[Math Lair] Solutions for Practice Test 5, The Official SAT Study Guide, Section 8

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Here are solutions for section 8 of practice test #5 in The Official SAT Study Guide, second edition, found on pages 667–672. The solutions below demonstrate faster, more informal methods that might work better for you on a fast-paced test such as the SAT. To learn more about these methods, see my e-book Succeeding in SAT Math or the SAT math tips page.

  1. Look at the answer choices: Look for a number that is even, positive, and less than 5. The only one is (B) 4. Select that answer.
  2. Solve the equation:
    8 + √k = 15
    k = 7
    k = 49
    Select (B) 49.
  3. 35 out of 35 + 14 + 1 = 50 people were in support of the library, so the fraction of those in support is 35/50 or 70/100 or 7/10. Select (A) 7/10.
  4. Look at the graph for adjacent bars that have very different values. Two large changes occur between 1982 and 1983, and 1984 and 1985. Looking at those two a little more closely, the difference between 1984 and 1985 is the greater difference. Select (D) 1984 and 1985.
  5. Look at the answer choices: Looking at the graph, g(k) = 1 between k = −1 and k = 0. Look for an answer choice between those two numbers. The only such choice is (B) −0.5. Select that answer.
  6. If 2a·2b·2c = 64, then 2abc = 64. Since 64 = 26, then abc = 6. If a, b, and c are different positive integers that multiply to 6, one must be 1, one must be 2, and one must be 3. So, 2a + 2b + 2c = 21 + 2² + 2³ = 2 + 4 + 8 = 14. Select (A) 14.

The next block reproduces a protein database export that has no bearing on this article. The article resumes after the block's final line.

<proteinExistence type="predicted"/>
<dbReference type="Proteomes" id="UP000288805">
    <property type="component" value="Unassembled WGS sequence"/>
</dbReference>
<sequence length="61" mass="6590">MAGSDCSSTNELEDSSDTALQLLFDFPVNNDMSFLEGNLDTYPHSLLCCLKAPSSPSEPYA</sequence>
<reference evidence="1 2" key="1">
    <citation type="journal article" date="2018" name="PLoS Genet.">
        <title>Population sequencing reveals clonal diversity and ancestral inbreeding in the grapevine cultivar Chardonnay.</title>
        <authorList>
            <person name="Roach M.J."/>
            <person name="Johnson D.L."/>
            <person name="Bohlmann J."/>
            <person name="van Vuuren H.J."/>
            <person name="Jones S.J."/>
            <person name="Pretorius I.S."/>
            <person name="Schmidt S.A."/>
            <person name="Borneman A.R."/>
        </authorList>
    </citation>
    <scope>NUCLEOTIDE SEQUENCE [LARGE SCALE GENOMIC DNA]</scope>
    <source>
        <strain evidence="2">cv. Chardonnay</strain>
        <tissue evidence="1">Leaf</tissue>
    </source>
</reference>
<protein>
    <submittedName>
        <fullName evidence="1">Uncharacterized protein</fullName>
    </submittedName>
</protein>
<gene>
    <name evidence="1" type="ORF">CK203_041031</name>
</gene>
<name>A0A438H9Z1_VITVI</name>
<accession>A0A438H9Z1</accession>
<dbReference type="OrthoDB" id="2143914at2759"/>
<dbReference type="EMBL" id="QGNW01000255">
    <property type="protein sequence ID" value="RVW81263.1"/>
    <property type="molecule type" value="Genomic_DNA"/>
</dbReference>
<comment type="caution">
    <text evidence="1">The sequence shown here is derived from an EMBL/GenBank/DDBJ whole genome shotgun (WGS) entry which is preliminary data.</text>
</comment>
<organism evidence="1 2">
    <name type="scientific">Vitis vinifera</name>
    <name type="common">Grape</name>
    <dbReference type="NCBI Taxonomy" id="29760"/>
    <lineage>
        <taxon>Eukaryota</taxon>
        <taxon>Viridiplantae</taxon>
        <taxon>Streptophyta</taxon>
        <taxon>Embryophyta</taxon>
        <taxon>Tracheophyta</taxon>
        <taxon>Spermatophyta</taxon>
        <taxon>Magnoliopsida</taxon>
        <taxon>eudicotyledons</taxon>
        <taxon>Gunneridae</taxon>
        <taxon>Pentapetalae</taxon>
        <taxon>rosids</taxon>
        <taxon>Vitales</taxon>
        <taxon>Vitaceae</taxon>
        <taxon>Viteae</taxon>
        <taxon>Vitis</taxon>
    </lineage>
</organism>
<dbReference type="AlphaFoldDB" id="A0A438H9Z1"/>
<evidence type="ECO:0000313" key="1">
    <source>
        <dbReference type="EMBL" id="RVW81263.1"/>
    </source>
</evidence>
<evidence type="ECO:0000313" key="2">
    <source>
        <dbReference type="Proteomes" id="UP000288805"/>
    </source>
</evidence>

7. Set up an inequality:
    30 < h < 50
    -10 < h − 40 < 10
    |h − 40| < 10
    Select (D) |h − 40| < 10.
  8. By the definition in the question, the statement −2 <> (n, 0) is true if n < −2 < 0. If n < −2, the only possible value among those listed is I. −3. Select (A) I only.
  9. If x + y is even, then (x + y)² is even. So, if (x + y)² + x + z is odd, then x + z must be odd, because if it were even, we would be adding two even numbers, resulting in an even number. So, if x + z is odd, then one or the other of x and z, but not both, must be odd. So, if z is even, then x must be odd. Select (C) If z is even, then x is odd.
  10. Try a special case: Say that x = 0.5 or ½. Then: If desired, you can try other cases if you feel that you need to verify that I, II, and III are always true. Select (E) I, II, and III.
  11. Draw a diagram: Sketch the five functions in the answer section on the graph given. The graphs for (B), (C), and (D) are nowhere near the vast majority of the dots, so these answers are obviously wrong. This leaves us with (A) t(p) = 44 and (E) t(p) = p + 44. Now, (A) lies above 5 dots and below 7, and (E) lies above 10 dots, on one dot, and above one dot. Because (A) appears to be more in the middle of the data, it is the better choice. Select (A) t(p) = 44.